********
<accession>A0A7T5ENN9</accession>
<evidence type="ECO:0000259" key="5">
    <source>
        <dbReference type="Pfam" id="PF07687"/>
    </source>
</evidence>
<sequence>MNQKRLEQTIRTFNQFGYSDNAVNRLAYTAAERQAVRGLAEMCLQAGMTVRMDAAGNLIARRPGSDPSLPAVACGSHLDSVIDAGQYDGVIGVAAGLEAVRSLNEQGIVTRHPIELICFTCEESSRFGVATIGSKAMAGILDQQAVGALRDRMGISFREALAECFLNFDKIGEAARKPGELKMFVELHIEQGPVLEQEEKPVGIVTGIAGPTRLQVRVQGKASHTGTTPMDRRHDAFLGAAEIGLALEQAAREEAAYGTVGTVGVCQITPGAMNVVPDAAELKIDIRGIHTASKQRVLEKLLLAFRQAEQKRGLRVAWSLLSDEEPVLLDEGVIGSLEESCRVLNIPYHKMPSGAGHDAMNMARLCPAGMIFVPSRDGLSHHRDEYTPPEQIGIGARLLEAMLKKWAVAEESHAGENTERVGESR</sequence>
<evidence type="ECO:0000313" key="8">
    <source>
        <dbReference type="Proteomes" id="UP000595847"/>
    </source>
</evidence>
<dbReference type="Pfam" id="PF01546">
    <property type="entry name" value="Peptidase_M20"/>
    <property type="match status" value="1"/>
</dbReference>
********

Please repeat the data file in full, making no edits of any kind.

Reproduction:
<accession>A0A7T5ENN9</accession>
<evidence type="ECO:0000259" key="5">
    <source>
        <dbReference type="Pfam" id="PF07687"/>
    </source>
</evidence>
<sequence>MNQKRLEQTIRTFNQFGYSDNAVNRLAYTAAERQAVRGLAEMCLQAGMTVRMDAAGNLIARRPGSDPSLPAVACGSHLDSVIDAGQYDGVIGVAAGLEAVRSLNEQGIVTRHPIELICFTCEESSRFGVATIGSKAMAGILDQQAVGALRDRMGISFREALAECFLNFDKIGEAARKPGELKMFVELHIEQGPVLEQEEKPVGIVTGIAGPTRLQVRVQGKASHTGTTPMDRRHDAFLGAAEIGLALEQAAREEAAYGTVGTVGVCQITPGAMNVVPDAAELKIDIRGIHTASKQRVLEKLLLAFRQAEQKRGLRVAWSLLSDEEPVLLDEGVIGSLEESCRVLNIPYHKMPSGAGHDAMNMARLCPAGMIFVPSRDGLSHHRDEYTPPEQIGIGARLLEAMLKKWAVAEESHAGENTERVGESR</sequence>
<evidence type="ECO:0000313" key="8">
    <source>
        <dbReference type="Proteomes" id="UP000595847"/>
    </source>
</evidence>
<dbReference type="Pfam" id="PF01546">
    <property type="entry name" value="Peptidase_M20"/>
    <property type="match status" value="1"/>
</dbReference>